Today it is my pleasure to welcome USA Today & New York Times bestselling author Shirley Jump to HJ!
Hi Shirley, Welcome to HJ!
If you gave one of your characters an opportunity to speak for themselves, what would they say about you?
I think they’d complain that I make life too hard for them, LOL. I truly believe that failure and overcoming roadblocks is what creates success (which leads to happiness) and as a result, give my characters lots of both! In the end, hopefully, they’re grateful for all they endured to find their happily ever after!
What are you currently working on? What other releases so you have planned for 2013?
Right now, I’m working on the third book in the Sweetheart Sisters series, tentatively slated to come out next fall. The second book, THE SWEETHEART RULES, comes out in April, and now I’m working on giving Doc Harper his own happy ending!
Where can readers get in touch with you?
I feel like I’m everywhere! Start with my website, www.shirleyjump.com, my blog, www.eating-my-words.com, and then I’m on Facebook: www.facebook.com/shirleyjump.author, Twitter (@ShirleyJump), Instagram (Shirley Jump) and Pinterest (Shirley Jump). For readers in New Zealand, I’ll be at the New Zealand Romance writer’s conference next week!
Please summarize your latest release The Sweetheart Bargain for the readers here ….
The Sweetheart Sisters, a trio of sassy, well-meaning grannies (who aren’t against a sip of bourbon with breakfast) are ready to dispense advice and help create happy endings with a little of what they do best—meddling.
Animal therapist Olivia Linscott is the Sweetheart Sisters’s first target. Running from a bad relationship and a lousy job, Olivia is determined to save the dog shelter she inherited from the mother she never knew, and, above all, to protect her broken heart. The Sisters want to tie the divorcee together with wounded helicopter pilot Luke Winslow, even if the intended pair keeps slipping the leash.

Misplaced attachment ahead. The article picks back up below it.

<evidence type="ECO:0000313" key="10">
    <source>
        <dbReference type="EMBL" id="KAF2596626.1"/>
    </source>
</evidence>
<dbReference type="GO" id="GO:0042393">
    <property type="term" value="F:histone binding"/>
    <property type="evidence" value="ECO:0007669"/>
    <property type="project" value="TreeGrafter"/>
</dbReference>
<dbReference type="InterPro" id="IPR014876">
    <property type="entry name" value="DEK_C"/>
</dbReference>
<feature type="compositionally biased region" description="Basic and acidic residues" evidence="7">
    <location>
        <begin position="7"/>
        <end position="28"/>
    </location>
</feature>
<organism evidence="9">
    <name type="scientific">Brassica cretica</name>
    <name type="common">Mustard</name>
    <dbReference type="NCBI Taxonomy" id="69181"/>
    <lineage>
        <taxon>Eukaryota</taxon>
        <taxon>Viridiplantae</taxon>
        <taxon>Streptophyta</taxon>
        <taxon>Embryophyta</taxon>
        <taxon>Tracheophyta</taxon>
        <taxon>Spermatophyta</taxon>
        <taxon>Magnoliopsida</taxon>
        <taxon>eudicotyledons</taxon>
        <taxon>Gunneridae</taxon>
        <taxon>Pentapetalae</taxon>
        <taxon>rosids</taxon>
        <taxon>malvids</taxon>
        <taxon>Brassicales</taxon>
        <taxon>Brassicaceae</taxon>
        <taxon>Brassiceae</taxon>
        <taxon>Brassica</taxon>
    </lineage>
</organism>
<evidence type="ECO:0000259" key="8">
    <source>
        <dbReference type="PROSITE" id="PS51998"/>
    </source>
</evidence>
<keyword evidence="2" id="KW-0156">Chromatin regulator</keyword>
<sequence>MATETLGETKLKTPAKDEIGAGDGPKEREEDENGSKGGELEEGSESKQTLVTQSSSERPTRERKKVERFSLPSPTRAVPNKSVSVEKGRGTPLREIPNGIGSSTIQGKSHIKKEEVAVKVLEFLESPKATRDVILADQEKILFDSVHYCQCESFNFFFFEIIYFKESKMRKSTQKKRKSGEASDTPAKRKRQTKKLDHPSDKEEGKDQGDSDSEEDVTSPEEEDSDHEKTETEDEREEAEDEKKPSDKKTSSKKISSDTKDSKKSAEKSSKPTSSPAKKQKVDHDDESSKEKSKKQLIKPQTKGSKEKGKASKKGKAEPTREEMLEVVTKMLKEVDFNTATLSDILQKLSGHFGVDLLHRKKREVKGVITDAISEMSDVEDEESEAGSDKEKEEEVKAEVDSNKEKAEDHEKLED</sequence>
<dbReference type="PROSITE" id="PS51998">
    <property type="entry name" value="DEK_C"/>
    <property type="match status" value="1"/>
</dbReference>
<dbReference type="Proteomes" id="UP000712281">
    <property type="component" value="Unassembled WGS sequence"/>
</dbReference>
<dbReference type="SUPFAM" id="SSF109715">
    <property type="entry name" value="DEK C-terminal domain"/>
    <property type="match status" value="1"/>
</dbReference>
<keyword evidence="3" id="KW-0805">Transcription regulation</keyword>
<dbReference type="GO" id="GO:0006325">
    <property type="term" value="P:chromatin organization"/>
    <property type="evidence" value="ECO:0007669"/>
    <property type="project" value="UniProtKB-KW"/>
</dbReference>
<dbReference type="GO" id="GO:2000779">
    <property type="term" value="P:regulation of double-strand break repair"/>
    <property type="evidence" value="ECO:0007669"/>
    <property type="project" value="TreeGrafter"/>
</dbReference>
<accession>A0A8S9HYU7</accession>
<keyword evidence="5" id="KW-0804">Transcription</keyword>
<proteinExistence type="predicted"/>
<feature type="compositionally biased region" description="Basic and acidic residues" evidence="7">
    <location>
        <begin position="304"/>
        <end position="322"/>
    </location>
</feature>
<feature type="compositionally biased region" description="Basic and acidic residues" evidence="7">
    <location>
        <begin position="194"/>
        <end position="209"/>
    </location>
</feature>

Luke’s dreams were shattered by a career-ending eye injury. Adrift and bitter, the last thing he wants is romantic involvement. But when a Golden Retriever, in worse shape than he is, scratches on the door, the dog brings in a whole lot more than puppy love…
I’m thrilled to add that it received a great review from Publishers Weekly, and a Top Pick from Romantic Times Book Reviews!
Please introduce your characters Olivia Linscott & Luke Winslow from your novel The Sweetheart Bargain to HJ readers
I’d love to! I really loved both these characters and their stories. Olivia, who was given up at birth, has finally found out who her birth mother is—but too late, because the woman has passed away and left Olivia a dump of a house. Olivia soon discovers there are other secrets her mother kept from her, and she stays in Rescue Bay to find the keys to her past. Luke is scarred, both physically and emotionally, and just wants to be left alone. But Olivia, and a starving, hurt dog named Chance, have other ideas.
How would you describe your Characters in one sentence?
Olivia and Luke are two wounded souls, searching for redemption and answers.
What do you like best about your characters? Least? Admire most/ Least?
I admire Olivia’s determination and strength. She can be a little overly confident—which gets her into some trouble with a reciprocating saw 😉 but she’s a warm, giving woman. I loved Luke’s sense of right and wrong, his commitment to those he loves, and his strength. He’s bitter at the beginning of the book, which was a challenge to write, because I had to let readers have a peek at the man he used to be and could be again, without letting Luke know he was exposing a vulnerability!
What does your character do for a living?
Olivia is an animal-assisted therapist, which means she does physical therapy with patients, but uses her diva dog, Miss Sadie, to interact with the patients and encourage them to work with the dog. Miss Sadie has her own little starring role in the book, and in the rest of the series. Luke was a pilot in the Coast Guard but an accident partially blinded him and has sidelined his military career.
Is your character ruled by emotion or logic or some combination thereof?
Luke is definitely the more logical one, but his emotions have overwhelmed him—because he has been doing a darned good job of pushing them aside. Olivia is the emotional, optimistic one who sometimes doesn’t think through her decisions, which means she ends up calling on Luke to help her out of a jam!
Was it love at first sight for your character? If not what was the pivotal moment of change?